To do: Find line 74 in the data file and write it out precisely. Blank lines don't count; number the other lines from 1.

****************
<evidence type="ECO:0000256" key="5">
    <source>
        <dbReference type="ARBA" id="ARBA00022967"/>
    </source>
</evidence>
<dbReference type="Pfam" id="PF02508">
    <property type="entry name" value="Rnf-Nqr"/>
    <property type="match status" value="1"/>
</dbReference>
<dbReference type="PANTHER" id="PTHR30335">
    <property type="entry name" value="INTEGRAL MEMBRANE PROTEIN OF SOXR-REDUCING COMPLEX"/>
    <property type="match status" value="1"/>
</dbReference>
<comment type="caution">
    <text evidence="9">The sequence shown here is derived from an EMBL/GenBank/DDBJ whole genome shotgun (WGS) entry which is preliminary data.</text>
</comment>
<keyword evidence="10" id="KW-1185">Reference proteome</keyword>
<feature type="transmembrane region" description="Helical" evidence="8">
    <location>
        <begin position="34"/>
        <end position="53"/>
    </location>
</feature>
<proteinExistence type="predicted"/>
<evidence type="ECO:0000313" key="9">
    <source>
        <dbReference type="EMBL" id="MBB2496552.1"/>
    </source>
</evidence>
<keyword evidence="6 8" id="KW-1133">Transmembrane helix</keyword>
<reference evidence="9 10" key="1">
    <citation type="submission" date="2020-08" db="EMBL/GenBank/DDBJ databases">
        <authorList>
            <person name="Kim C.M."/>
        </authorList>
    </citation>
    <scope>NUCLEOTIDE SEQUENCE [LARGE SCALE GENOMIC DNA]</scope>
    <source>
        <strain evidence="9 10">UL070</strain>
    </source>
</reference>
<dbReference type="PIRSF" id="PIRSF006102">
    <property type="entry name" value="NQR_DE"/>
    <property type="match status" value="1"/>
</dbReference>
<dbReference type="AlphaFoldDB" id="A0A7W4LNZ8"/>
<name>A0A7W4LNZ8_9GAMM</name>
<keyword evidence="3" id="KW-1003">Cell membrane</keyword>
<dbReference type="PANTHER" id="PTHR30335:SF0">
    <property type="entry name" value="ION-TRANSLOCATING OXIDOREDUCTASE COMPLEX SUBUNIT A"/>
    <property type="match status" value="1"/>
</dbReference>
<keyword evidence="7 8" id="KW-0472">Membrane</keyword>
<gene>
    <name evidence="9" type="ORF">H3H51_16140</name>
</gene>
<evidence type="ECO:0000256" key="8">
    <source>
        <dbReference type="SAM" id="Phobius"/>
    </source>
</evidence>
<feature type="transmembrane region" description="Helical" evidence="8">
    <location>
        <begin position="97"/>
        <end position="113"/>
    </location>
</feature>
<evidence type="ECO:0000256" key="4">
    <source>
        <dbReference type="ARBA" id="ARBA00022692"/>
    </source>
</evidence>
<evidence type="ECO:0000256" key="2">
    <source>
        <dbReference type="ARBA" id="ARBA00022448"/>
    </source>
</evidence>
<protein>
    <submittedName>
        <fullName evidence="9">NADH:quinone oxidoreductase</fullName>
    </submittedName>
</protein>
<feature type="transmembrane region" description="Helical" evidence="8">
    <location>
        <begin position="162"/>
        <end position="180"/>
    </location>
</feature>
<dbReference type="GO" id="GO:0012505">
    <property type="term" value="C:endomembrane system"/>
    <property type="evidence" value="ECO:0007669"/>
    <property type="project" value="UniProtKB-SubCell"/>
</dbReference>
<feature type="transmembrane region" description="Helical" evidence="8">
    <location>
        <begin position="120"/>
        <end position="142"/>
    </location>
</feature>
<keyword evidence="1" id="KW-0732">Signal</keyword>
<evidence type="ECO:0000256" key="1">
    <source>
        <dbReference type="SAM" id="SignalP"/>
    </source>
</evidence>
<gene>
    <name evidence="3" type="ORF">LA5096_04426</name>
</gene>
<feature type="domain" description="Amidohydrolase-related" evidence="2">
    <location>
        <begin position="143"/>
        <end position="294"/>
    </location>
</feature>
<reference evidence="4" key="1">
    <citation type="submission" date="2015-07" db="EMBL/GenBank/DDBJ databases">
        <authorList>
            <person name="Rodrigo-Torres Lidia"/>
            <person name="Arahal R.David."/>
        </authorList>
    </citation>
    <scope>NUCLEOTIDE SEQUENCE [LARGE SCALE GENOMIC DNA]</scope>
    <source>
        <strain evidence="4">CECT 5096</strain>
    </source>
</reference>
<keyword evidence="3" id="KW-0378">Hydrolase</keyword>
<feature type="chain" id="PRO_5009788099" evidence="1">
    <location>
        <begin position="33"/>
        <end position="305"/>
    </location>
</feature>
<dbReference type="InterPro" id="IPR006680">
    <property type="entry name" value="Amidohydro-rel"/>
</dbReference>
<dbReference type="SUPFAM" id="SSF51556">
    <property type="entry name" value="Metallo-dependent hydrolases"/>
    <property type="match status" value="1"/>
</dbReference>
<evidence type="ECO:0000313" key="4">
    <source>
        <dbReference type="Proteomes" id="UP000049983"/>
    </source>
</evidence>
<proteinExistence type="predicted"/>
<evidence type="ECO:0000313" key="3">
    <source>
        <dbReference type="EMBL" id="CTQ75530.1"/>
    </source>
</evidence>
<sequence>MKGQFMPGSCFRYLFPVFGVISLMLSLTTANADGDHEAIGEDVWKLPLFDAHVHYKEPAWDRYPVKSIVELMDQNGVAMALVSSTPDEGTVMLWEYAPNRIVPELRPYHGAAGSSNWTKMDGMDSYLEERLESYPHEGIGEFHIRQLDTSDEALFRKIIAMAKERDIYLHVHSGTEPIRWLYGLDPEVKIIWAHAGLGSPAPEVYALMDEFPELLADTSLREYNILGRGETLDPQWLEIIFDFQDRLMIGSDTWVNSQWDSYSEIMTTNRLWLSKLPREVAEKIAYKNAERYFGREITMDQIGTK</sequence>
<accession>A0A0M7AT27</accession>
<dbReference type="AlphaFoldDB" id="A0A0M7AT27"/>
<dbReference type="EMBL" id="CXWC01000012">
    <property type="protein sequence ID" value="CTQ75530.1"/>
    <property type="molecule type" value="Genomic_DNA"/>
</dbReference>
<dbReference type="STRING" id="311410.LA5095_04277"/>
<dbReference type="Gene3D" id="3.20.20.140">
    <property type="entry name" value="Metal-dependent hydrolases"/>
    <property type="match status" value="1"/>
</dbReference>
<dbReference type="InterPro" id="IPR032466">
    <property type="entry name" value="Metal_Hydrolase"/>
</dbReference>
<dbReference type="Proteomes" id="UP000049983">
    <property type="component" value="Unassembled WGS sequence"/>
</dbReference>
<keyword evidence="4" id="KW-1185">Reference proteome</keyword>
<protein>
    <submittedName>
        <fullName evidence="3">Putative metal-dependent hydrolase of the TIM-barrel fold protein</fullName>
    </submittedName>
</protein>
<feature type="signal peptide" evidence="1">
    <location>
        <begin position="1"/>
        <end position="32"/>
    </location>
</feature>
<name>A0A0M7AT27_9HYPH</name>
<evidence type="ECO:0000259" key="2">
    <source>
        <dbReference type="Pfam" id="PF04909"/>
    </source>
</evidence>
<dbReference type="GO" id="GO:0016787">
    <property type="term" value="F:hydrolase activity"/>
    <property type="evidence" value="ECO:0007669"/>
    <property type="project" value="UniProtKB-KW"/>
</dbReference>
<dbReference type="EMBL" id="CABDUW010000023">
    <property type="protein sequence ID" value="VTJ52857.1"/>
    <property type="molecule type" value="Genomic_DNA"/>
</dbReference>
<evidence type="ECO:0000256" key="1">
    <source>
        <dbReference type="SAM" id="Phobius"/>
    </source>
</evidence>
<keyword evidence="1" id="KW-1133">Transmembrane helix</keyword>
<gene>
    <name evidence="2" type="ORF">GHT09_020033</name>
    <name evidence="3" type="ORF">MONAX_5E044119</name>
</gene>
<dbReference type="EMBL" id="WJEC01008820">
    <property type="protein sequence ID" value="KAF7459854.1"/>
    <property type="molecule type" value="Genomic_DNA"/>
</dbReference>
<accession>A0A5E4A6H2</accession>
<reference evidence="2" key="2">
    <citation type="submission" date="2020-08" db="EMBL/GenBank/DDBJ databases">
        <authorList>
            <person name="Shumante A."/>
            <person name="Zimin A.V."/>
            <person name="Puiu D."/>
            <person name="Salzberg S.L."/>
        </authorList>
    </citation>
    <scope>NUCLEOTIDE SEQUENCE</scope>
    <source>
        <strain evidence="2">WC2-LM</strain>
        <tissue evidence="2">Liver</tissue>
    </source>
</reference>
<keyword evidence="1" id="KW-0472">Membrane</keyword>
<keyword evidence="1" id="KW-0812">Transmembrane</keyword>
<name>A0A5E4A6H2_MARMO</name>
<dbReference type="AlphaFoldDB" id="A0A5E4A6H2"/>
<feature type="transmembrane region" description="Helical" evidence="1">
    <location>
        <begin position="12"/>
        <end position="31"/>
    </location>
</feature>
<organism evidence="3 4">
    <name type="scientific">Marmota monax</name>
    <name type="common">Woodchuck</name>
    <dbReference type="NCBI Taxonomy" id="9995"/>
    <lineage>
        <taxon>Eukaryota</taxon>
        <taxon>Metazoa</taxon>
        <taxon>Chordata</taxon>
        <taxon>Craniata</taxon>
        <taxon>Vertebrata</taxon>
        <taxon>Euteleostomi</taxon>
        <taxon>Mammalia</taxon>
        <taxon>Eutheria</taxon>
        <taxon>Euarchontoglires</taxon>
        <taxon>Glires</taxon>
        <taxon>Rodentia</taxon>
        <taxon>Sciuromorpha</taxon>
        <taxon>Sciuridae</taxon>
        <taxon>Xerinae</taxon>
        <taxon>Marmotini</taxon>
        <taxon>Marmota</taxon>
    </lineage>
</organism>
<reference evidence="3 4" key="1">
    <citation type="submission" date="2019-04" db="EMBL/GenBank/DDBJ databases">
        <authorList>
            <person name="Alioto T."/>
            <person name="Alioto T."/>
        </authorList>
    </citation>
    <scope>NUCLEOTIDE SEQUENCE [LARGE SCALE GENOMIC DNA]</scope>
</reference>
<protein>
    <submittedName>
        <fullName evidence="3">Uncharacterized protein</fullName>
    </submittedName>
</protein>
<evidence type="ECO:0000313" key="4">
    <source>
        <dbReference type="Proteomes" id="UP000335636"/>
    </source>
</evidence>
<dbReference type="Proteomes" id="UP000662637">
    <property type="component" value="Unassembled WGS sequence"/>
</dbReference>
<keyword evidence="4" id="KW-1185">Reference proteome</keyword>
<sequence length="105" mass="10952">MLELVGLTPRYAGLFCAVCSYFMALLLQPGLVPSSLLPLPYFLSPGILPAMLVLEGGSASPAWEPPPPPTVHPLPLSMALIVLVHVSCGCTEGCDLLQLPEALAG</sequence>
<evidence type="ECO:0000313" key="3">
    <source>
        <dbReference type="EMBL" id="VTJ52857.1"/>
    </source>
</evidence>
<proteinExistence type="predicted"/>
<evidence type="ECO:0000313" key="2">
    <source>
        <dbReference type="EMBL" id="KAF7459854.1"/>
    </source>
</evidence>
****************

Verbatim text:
    <source>